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Election Preview Part II: Ballot Initiatives

The best thing about local politics is that you can see the impact of your choices in your everyday life. And while that is certainly true of the candidates you elect for office, perhaps no form of democracy is more direct than voting on ballot initiatives. The United States is a Democratic Republic meaning we vote for representatives who then in turn vote on most of the proposed legislation that shapes our society. But every now and then, a ballot initiative pops up and we get to cut out the middleman and express our voice directly over the decisions our government makes.

A few such opportunities have afforded themselves to voters in Bruce and Washington Township this year. In both townships, voters will have the opportunity to renew the existing mileage for the Parks and Recreation Department and the STAR Senior Citizens Transportation Program. It is important to note that both of these are renewals of the existing mileage and not proposals of any new or additional taxes.

A “Yes” vote means you want to continue funding those programs as they are funded now. A “No” vote means significantly less funding for those programs and a small decrease in local taxes for many township residents. There is strong support for the Parks & Recreation and STAR Transportation programs in the community, but with a global pandemic already leading to the cancellation of the Summer programs and the Fall programs, while planned, still in jeopardy, we wanted to give voters an idea of how their tax dollars are being spent and how they will be spent in the future if the mileages are renewed.

Even during a pandemic, the Parks and Recreation service is at work trying in any way they can to facilitate community services and events during a challenging time where circumstances change on a nearly daily basis as new information becomes available. Clara Russell is the director of Parks and Recreation in the Community and she spoke about those changes and the adaptations the department has had to make. “Full time staff are working, but our jobs have changed.” Russell says that with nearly all part-time staff laid-off or working significantly reduced hours, the full-time staff has been picking up the slack to remain fiscally sound.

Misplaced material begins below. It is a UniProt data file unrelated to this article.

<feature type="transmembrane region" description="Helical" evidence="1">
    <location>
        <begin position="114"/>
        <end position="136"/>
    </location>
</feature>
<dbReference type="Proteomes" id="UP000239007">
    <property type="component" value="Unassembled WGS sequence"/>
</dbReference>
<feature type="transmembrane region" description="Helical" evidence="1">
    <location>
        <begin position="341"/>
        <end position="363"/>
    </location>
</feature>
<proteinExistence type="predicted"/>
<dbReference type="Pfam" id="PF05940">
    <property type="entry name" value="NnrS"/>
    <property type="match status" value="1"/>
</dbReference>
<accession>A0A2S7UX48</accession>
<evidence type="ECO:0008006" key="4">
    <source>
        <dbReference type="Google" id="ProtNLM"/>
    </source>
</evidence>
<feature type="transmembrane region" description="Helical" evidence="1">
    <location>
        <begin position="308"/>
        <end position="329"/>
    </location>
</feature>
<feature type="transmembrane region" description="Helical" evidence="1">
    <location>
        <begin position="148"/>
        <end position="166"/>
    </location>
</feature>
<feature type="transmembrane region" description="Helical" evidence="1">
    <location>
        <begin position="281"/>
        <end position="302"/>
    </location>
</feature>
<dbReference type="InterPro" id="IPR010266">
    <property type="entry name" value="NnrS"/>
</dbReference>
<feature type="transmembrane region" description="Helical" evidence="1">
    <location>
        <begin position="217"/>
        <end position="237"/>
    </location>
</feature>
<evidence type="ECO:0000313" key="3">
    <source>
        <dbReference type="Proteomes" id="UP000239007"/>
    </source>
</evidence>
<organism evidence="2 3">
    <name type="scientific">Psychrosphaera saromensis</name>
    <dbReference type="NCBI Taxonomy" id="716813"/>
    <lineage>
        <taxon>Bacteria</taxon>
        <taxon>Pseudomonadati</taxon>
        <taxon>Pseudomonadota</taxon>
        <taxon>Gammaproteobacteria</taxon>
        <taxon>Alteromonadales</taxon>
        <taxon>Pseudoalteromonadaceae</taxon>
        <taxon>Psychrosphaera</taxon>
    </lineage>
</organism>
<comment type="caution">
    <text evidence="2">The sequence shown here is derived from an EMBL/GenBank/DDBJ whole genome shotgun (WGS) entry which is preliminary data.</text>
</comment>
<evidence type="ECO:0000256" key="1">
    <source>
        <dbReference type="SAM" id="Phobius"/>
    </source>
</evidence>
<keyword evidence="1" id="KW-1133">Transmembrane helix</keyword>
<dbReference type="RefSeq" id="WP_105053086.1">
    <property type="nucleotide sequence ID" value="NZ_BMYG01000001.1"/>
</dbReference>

“We are picking up garbage from the park, helping out with regular maintenance and doing whatever else needs to be done.”

There are also measures being put in place to begin operations whenever they can do so safely.

“We are upgrading buildings with plastic splash guards and a variety of other (health and safety related) things,” Russell told us.

“We are trying to develop virtual recreation programs as well as enrichment programs ‘in a box’ for people to pick up.” These Arts and Crafts to-go programs are the next best thing to having the community center open and a major focus of the Department at this time.

Russell says the Parks and Recreation budget has not been dramatically affected by Covid-19 to this point. The majority of the mileage money is used to pay for the buildings, the full-time staff and the maintenance department. Any new developments or construction are funded by mileage money allotted at the onset of the budget or by grants. As for the programs which the department conducts, those that have been cancelled for the Summer of 2020, they are largely self-funded through the revenue they generate. “We only expense-out what we revenue-in,” said Director Russell. Clara did go on to clarify that there are some exceptions such as the Senior Center and Fitness Center which run at a net loss generally but are considered public services.

As for the STAR program, it is fully up and running and though the usage has been down, it is still an essential service that a number of community seniors rely on to pick-up groceries and medication or to get to medical appointments. The program takes anyone who lives in the Community anywhere with a 72 square mile area for leisure and personal trips and even further if necessary for medical reasons. Russell says that the system is set up in a way that allows the program to control costs even when usage is down. “Because STAR requires advanced reservation (two days or more), the hours (our staff work) are dependent on the numbers of (reservations) we get.” All of the drivers for STAR are part-time staff only and are working as needed.

Clara Russell says most of all that she hopes “People realize these renewals (are the same ones) that have been in place since the 1980’s. There is nothing new here and my biggest concern is that I hope there is no confusion related to last year's separate (Parks & Recreation expansion) vote.”

She added that there are plans in the future for the program to begin a new development of either an improved Community Center or a new park. But that the money that the department has set aside in savings for that endeavor specifically assigned for development.

“I know that there has been some (rumors) out there saying that (the money could be spent freely), but it’s definitely assigned for development.”

Article by Joe Malburg for 32andMain.com


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